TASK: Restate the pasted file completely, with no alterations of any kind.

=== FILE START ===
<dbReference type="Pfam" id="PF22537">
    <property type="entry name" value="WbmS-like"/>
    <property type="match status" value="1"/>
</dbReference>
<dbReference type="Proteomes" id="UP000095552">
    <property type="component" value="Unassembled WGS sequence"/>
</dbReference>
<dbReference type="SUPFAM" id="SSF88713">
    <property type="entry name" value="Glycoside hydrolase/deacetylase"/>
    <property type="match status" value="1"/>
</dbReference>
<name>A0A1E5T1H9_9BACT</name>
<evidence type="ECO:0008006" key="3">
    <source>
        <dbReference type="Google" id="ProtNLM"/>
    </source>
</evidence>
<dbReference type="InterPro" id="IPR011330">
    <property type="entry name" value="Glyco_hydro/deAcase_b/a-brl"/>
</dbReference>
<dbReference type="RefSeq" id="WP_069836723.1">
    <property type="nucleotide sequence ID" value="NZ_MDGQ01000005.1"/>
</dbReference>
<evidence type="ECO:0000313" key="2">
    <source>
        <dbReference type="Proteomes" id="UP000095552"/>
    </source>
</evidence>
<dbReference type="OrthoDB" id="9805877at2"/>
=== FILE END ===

<dbReference type="Pfam" id="PF22537">
    <property type="entry name" value="WbmS-like"/>
    <property type="match status" value="1"/>
</dbReference>
<dbReference type="Proteomes" id="UP000095552">
    <property type="component" value="Unassembled WGS sequence"/>
</dbReference>
<dbReference type="SUPFAM" id="SSF88713">
    <property type="entry name" value="Glycoside hydrolase/deacetylase"/>
    <property type="match status" value="1"/>
</dbReference>
<name>A0A1E5T1H9_9BACT</name>
<evidence type="ECO:0008006" key="3">
    <source>
        <dbReference type="Google" id="ProtNLM"/>
    </source>
</evidence>
<dbReference type="InterPro" id="IPR011330">
    <property type="entry name" value="Glyco_hydro/deAcase_b/a-brl"/>
</dbReference>
<dbReference type="RefSeq" id="WP_069836723.1">
    <property type="nucleotide sequence ID" value="NZ_MDGQ01000005.1"/>
</dbReference>
<evidence type="ECO:0000313" key="2">
    <source>
        <dbReference type="Proteomes" id="UP000095552"/>
    </source>
</evidence>
<dbReference type="OrthoDB" id="9805877at2"/>